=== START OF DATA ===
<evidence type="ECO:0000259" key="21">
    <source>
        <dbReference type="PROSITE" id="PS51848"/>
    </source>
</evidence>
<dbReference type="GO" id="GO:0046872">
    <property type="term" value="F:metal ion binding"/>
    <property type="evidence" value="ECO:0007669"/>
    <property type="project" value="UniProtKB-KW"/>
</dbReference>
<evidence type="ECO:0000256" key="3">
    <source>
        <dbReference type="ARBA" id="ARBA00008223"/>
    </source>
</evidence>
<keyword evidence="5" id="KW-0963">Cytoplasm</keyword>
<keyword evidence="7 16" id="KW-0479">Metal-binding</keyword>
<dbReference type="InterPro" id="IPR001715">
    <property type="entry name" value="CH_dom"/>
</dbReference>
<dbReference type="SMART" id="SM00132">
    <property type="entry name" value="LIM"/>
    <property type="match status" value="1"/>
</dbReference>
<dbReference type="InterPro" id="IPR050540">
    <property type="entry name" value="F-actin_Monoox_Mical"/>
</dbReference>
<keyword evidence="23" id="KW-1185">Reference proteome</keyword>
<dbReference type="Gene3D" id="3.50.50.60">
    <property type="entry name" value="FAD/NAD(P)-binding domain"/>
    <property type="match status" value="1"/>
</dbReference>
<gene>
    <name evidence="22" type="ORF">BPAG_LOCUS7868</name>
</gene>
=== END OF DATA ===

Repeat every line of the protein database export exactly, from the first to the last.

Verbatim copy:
<evidence type="ECO:0000259" key="21">
    <source>
        <dbReference type="PROSITE" id="PS51848"/>
    </source>
</evidence>
<dbReference type="GO" id="GO:0046872">
    <property type="term" value="F:metal ion binding"/>
    <property type="evidence" value="ECO:0007669"/>
    <property type="project" value="UniProtKB-KW"/>
</dbReference>
<evidence type="ECO:0000256" key="3">
    <source>
        <dbReference type="ARBA" id="ARBA00008223"/>
    </source>
</evidence>
<keyword evidence="5" id="KW-0963">Cytoplasm</keyword>
<keyword evidence="7 16" id="KW-0479">Metal-binding</keyword>
<dbReference type="InterPro" id="IPR001715">
    <property type="entry name" value="CH_dom"/>
</dbReference>
<dbReference type="SMART" id="SM00132">
    <property type="entry name" value="LIM"/>
    <property type="match status" value="1"/>
</dbReference>
<dbReference type="InterPro" id="IPR050540">
    <property type="entry name" value="F-actin_Monoox_Mical"/>
</dbReference>
<keyword evidence="23" id="KW-1185">Reference proteome</keyword>
<dbReference type="Gene3D" id="3.50.50.60">
    <property type="entry name" value="FAD/NAD(P)-binding domain"/>
    <property type="match status" value="1"/>
</dbReference>
<gene>
    <name evidence="22" type="ORF">BPAG_LOCUS7868</name>
</gene>